WhatsApp, which is used by billions of people across the world, has been one of the major tools of spreading misinformation about the COVID-19 pandemic. It is perhaps just fitting that the app gets a fact-checking chatbot to verify information regarding the pandemic.
Poynter Institute’s International Fact-Checking Network (IFCN) announced the launch of its chatbot on WhatsApp on 5th March 2020. The chatbot will enable WhatsApp users to debunk over 4,000 hoaxes surrounding the COVID-19 pandemic worldwide.
WhatsApp says the chatbot has the aim of addressing the challenge of misinformation, particularly during the COVID-19 pandemic. It will do this by connecting people with independent fact-checkers in over 70 countries and also with the largest database of debunked falsehoods related to the new coronavirus.
WhatsApp says by using the chatbox, users of the messaging service can easily check whether a piece of COVID-19 related content has been branded as false by professional fact-checkers.
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Users can engage the chatbot by saving +1 (727) 2912606 as a contact and sending “hi” to it. Alternatively, they can use the chatbot by clicking here without having to save the number as a contact.
The chatbot will identify a user’s location by checking their country code. Then it provides them with information that has been fact-checked by an organisation that is closest to them.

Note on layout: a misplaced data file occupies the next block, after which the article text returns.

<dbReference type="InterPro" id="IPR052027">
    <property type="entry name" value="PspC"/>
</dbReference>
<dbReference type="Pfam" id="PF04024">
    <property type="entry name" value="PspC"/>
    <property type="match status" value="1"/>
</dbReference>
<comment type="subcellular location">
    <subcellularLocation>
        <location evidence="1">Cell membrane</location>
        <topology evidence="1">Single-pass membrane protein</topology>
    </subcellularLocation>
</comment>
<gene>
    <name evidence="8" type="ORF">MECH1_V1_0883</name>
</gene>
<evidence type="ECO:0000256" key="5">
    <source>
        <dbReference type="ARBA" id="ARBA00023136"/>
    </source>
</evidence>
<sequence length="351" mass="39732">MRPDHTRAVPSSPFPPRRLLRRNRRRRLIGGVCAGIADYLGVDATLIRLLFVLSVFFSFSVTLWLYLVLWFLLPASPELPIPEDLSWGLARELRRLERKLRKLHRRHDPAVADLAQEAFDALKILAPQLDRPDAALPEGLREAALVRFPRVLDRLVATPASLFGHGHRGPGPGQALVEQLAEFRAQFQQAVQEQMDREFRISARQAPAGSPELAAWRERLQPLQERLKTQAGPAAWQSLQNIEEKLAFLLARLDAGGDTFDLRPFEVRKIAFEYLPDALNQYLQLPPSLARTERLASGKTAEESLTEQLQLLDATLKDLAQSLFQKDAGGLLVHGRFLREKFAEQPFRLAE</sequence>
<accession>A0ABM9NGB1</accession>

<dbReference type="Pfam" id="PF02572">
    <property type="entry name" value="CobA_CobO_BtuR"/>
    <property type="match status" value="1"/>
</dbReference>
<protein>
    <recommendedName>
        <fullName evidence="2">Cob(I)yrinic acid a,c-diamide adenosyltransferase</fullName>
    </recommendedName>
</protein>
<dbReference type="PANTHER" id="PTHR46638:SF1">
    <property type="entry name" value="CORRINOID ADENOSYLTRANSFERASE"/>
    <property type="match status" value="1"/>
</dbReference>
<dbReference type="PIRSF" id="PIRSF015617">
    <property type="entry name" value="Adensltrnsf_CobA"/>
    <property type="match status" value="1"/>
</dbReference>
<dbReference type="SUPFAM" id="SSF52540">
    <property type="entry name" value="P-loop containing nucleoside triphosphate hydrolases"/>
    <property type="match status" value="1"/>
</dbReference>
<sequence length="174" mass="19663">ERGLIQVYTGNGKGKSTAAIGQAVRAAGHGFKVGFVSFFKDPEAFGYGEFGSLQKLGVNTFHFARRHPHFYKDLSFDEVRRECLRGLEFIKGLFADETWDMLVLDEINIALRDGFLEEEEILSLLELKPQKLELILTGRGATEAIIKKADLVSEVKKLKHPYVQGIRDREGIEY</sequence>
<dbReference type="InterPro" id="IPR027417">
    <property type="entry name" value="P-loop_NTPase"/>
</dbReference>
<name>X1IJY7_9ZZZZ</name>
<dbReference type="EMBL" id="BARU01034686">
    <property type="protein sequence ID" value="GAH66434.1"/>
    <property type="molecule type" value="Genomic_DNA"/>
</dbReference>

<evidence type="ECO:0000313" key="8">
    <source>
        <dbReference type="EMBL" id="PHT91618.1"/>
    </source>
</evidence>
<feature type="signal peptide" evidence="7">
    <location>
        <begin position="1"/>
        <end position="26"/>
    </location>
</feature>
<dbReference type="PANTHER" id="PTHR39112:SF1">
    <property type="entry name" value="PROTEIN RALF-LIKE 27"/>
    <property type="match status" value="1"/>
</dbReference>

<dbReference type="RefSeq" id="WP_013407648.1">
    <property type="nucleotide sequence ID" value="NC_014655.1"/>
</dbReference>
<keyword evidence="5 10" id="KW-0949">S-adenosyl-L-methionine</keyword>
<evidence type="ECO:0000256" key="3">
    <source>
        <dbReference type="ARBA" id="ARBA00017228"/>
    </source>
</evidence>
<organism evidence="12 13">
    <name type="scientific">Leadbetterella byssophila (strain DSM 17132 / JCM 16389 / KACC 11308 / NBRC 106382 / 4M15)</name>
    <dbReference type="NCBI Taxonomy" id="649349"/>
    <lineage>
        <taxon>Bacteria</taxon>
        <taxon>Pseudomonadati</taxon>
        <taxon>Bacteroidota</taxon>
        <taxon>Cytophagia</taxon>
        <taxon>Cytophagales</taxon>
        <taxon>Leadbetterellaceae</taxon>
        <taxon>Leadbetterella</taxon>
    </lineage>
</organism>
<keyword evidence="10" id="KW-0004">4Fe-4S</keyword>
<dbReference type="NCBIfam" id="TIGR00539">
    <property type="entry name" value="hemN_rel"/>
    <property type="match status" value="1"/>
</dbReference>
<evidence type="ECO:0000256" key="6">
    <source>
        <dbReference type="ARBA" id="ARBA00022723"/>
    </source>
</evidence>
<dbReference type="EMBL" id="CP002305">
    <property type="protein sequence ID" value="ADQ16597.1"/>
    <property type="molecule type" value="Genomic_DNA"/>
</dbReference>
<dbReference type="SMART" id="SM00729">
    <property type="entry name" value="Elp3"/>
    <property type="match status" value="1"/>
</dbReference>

It also shares general information on how to stay safe during the coronavirus outbreak.
Baybars Orsek, IFCN’s director said:
“Hundreds of millions of users rely on WhatsApp to stay in touch with their friends and families every day. Since bad actors use every single platform to disseminate falsehoods, to mislead others during such troubling times, fact-checkers’ work is more important than ever.”
WhatsApp is trying very hard to clamp down on COVID-19 misinformation. Recently, it introduced a new limit on forwarding messages on its platform.
This has significantly cut down the number of forwarded messages one sees per message on the platform. It also donated $1 million to Poynter Institute’s International Fact-Checking Network (IFCN) in March 2020.
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